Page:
OLYMPIA – More than a decade after voters legalized marijuana under Washington law, some state lawmakers hope to end the use of testing for the drug as a condition for getting hired.
Recreational use of marijuana is legal under state law for adults over the age of 21 in Washington, but legalization hasn’t stopped some employers from making hiring decisions based on the results of drug testing for cannabis .
A bill sponsored by Sen. Karen Keiser, D-Des Moines, would prevent testing for cannabis for pre-employment, though employers still would be able to test workers while they are employed.
“I think that it is discrimination at this point, to discriminate against someone for the use of a legal substance just in terms of being hired,” Keiser said. “We really need to open our doors and not close them. It’s both a fairness issue and a workforce issue.”
Amazon, the world’s second largest employer, announced in 2021 that the company would remove cannabis from their pre-employment drug screening program for positions not regulated by the Department of Transportation. If passed, this bill would require other employers in Washington to follow suit.
After consuming cannabis, chemical compounds from the drug stay in the user’s system for anywhere from a day to several months, depending on a litany of factors, including the frequency of use, level of THC in the cannabis, the user’s metabolism and the drug testing method used, according to the American Addiction Centers. Current drug testing technology tests for the presence of these metabolites, which doesn’t reflect impairment.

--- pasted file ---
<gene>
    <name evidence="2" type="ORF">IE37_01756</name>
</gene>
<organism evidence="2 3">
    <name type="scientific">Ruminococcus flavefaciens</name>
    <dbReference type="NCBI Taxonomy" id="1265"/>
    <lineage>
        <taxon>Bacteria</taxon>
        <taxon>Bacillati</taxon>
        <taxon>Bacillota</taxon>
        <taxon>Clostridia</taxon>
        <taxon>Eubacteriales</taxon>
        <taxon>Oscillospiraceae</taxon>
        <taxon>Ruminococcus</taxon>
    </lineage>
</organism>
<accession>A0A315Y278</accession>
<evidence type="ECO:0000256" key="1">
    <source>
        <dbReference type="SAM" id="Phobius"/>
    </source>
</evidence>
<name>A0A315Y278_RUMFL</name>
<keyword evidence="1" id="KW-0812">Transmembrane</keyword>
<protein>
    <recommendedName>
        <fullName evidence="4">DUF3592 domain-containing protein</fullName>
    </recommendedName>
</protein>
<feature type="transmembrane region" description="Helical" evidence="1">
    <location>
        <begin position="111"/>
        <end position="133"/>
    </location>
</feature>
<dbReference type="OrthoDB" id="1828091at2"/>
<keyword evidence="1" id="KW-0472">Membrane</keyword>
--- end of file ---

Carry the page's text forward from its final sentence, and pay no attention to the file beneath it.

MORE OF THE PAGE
“If the same approach were applied to alcohol, employers would refuse employment to anyone who enjoyed a beer or a glass of wine on the weekend,” said Burl Bryson, executive director for The Cannabis Alliance. “We all know that this is not a workable standard.”
Keiser said the bill would help address workforce shortages, one of the topics both parties have identified as a priority during this legislative session. Some people won’t apply for jobs if they know they have to take a drug test prior to employment and won’t be considered for that job, she said.
Opponents of the bill say that drug testing is crucial for employers in maintaining a safe work environment, and if an employee comes to work impaired, the employer is liable for any safety concerns that may result from this impairment.
Opinions from all sides of this issue and from both sides of the aisle echoed the need for improved cannabis testing that would determine if employees are impaired, rather than the mere presence of cannabinoids in their system.
“We have to maintain the safe workplace, and the only tool we have for dealing with cannabis on that is this inadequate test,” said Jim King with the Independent Business Association.
Sen. John Braun, R-Centralia, leader of the Republican caucus, said he doesn’t think this bill is the solution to the issue of hiring discrimination based on the legal consumption of cannabis.
“I think the issue here is less a legislative one and more a technical one,” Braun said. “It seems to me that folks who are in this industry, who participate in the use of the products ought to be very interested in improving their testing so that we can show without a doubt if, just because you legally use cannabis, that you’re not impaired when you come to work.”
While there is no widely known test for cannabis impairment, researchers at Massachusetts General Hospital have been studying a noninvasive brain imaging procedure that could indicate THC impairment, according to a press release from last year.
The Senate Labor and Commerce Committee heard the bill on Jan. 10, and it was scheduled for a vote out of committee on Thursday, though the committee took no action on this bill.